It was also pragmatic. 'If you're not involved with what's goin' on behind doors, then you don't know what's behind [them],' she reasoned. She has seen teachers yank kids by their clothes, push them against the wall, and scream at the top of their lungs. By inserting herself into the school hierarchy, Danielle made sure she could protect her own.
Danielle's proactive presence at P.S. 57 was not without its detractors. Whenever her name came up, school security guards would roll their eyes skyward. Some of the Latino parents thought she was high-handed. Even the PTA president, someone Danielle worked with fairly closely, denounced her on occasion. 'Are you a crackhead or something?' Yvonne, the president, yelled down the corridor during one of their dramas. When Danielle retored with an equally unpleasant rejoinder, Yvonne told her in no uncertain terms whose ass she could kiss. The whole incident left Danielle so steamed that she considered quitting the PTA and pulling her kids out of P.S. 57. In the end she decided against it. The school had become her avocation. She knew enough about its inner workings to guarantee a certain level of attention for her kids, and she couldn't give up that advantage. Still, the episode taught Danielle that you can't rely on anyone but yourself. Nobody covers your back. On the other hand, nobody covers your kids either. That's a mother's job.
Until welfare reform pushed them into the labor force, mothers on welfare like Danielle were the mainstay of many Harlem elementary schools. They were the helpers whom every school depended on to keep things on track. In middle-class suburban schools, this 'job' falls to nonworking moms (and a few dads) who organize bake sales, publicize the school play, ride along on the bus when kids take field trips, and drum up class representatives for as many grades as they can manage. Principals and teachers depend on these parents to keep the institution running, and in big cities, where budgets are always tight, they have become ever more important for maintaining basic order.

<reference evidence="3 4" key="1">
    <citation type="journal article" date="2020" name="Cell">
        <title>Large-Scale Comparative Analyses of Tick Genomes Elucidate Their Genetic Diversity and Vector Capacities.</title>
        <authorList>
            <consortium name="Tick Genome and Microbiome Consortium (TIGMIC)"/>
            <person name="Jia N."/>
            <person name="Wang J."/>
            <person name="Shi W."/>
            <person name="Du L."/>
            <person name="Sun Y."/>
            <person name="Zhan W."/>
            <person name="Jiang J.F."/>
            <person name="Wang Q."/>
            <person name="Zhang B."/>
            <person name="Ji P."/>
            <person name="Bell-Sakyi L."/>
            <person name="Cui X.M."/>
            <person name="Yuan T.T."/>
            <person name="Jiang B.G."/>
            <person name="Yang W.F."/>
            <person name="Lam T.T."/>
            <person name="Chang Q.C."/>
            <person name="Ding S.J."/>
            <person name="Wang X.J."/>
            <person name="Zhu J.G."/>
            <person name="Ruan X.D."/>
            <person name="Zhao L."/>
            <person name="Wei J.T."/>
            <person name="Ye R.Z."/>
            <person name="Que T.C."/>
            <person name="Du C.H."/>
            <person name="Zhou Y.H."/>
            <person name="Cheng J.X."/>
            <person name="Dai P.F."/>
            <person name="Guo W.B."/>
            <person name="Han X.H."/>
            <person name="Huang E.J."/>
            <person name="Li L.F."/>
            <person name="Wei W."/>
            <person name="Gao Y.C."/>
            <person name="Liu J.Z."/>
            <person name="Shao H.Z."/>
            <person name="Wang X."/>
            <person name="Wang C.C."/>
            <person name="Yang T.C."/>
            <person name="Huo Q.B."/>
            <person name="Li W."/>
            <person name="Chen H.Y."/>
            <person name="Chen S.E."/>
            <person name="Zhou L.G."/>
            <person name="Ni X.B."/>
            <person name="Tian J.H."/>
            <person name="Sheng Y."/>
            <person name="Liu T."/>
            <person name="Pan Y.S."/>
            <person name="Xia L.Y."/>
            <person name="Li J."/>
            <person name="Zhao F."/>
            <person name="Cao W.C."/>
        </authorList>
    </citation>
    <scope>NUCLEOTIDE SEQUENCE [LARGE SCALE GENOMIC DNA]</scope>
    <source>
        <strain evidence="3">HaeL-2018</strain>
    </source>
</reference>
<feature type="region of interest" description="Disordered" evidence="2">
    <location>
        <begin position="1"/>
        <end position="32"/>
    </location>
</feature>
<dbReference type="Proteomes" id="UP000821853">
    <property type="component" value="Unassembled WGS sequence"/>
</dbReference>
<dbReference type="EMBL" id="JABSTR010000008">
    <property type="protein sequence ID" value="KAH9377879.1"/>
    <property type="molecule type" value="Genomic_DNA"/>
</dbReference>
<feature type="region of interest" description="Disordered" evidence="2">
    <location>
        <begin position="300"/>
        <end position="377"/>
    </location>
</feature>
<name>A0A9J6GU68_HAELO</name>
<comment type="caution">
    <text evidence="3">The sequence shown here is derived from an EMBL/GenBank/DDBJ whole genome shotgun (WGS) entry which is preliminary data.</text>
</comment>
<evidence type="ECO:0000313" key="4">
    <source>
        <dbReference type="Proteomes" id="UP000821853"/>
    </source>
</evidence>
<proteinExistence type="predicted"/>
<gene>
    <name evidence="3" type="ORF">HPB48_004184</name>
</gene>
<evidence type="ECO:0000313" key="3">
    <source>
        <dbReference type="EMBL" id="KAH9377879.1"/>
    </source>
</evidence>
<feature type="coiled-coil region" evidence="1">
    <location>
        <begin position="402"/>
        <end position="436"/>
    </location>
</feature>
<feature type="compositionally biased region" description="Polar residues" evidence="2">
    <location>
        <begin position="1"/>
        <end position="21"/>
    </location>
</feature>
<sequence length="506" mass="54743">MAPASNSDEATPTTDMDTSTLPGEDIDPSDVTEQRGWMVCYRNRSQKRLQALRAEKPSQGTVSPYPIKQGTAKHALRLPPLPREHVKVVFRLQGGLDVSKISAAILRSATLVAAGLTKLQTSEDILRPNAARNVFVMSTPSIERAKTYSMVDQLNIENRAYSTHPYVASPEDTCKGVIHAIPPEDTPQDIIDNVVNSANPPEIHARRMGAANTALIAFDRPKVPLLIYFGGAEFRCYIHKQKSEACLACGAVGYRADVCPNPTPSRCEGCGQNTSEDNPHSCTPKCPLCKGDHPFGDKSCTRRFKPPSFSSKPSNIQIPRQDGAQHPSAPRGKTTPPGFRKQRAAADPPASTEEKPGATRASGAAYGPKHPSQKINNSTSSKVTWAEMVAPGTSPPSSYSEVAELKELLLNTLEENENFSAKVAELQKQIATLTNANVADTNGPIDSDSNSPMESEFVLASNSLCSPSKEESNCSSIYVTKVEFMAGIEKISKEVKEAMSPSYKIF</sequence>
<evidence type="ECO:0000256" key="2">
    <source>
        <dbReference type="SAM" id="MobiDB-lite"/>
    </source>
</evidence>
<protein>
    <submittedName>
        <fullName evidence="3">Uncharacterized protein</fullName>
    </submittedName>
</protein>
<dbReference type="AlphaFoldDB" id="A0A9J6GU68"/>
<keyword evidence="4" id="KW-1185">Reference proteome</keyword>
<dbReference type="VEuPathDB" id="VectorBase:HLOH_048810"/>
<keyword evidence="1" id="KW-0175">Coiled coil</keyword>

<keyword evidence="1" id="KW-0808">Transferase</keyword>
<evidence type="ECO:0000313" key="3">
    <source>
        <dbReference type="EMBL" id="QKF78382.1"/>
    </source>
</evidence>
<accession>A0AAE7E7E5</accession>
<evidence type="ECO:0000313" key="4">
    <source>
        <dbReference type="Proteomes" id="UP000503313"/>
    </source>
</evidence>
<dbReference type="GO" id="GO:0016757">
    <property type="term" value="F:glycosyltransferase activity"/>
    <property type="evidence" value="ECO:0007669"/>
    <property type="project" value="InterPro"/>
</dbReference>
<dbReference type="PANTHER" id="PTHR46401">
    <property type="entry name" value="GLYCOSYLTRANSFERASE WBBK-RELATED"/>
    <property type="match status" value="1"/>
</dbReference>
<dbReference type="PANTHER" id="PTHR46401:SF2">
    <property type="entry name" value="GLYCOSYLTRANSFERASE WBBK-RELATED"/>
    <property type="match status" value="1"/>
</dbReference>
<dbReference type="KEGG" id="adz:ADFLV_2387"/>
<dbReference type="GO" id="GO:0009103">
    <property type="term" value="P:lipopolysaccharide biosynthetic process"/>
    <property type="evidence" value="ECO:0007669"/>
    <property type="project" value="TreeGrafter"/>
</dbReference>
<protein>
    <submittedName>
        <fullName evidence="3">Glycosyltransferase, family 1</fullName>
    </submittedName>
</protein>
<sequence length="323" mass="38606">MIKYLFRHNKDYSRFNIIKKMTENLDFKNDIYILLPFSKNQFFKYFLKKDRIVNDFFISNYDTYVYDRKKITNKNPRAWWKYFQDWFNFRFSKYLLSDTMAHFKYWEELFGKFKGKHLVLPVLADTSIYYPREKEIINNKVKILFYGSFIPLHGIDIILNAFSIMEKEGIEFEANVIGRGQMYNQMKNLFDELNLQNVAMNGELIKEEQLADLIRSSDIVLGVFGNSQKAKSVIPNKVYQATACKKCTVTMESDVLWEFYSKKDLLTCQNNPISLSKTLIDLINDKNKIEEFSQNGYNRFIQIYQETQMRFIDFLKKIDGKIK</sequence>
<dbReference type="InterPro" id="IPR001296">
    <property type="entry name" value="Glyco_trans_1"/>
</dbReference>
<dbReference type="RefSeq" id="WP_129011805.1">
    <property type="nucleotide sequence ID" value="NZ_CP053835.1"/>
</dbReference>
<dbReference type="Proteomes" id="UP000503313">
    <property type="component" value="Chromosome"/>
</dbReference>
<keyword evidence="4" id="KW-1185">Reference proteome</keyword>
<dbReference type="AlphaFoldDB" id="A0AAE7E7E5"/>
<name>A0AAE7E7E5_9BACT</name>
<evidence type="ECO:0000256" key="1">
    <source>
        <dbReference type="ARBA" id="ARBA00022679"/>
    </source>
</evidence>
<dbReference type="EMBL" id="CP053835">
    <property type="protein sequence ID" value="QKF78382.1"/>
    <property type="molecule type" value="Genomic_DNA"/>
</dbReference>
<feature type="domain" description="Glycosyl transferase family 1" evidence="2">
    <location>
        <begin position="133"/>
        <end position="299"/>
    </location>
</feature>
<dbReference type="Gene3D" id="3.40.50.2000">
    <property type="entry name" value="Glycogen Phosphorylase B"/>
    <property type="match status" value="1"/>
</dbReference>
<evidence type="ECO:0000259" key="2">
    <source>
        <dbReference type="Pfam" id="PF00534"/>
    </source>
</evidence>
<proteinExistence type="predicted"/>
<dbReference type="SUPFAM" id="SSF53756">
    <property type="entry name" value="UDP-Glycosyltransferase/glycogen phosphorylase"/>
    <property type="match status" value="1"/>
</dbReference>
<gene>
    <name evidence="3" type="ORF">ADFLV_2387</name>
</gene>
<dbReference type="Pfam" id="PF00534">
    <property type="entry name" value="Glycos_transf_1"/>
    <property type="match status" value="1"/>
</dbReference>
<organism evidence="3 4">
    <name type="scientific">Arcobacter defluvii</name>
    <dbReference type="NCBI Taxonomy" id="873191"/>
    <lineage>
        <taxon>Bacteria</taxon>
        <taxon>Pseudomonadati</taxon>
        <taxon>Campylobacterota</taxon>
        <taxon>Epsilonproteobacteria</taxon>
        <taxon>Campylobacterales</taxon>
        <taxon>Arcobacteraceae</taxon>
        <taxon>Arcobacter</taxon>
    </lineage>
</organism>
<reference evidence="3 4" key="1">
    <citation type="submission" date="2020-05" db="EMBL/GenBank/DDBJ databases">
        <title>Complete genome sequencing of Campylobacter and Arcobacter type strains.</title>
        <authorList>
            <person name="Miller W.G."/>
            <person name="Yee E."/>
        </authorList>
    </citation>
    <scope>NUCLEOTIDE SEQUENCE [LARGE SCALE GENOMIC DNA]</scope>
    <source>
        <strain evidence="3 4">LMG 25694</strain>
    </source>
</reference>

When there is no money for official, paid classroom aides, non-working moms - often on public assistance in poor communities - do what Danielle did. They watch the hallways and the lunchroom and pitch in during bus-boarding time, dismissal, and those Friday afternoons when, to hear Danielle tell it, the whole school goes 'off the hook.' They make sure that kids return the forms that qualify them for free lunches, which provide nutrition that is better than what many families can afford.
Welfare reform put an end to this volunteer workforce. Danielle and thousands of other mothers like her now spend their days toiling at the office or sweeping the city park and struggle to find the energy to get to evening school meetings when they can. Their days as hallway monitors are over."
This is the unintended consequences of welfare reform - it drove single parents out of the schools and weakened their influence over their children's lives. Granted not all parents took advantage of welfare to engage in the community and in their children's schools, but certainly some did.
Why not reform this reform? Pay parents who are willing to volunteer in their children's school. Why not provide society support to keep mother's actively involved in their children's lives. I guess what I'm suggesting is that we as a society should reform our schools in ways that encourage parents to get on the campus and in the classroom of the schools their children attend. Because, really, nobody is motivated to teach a child like that child's mother.
My third and final post on this subject will propose an even more radical idea for school reform.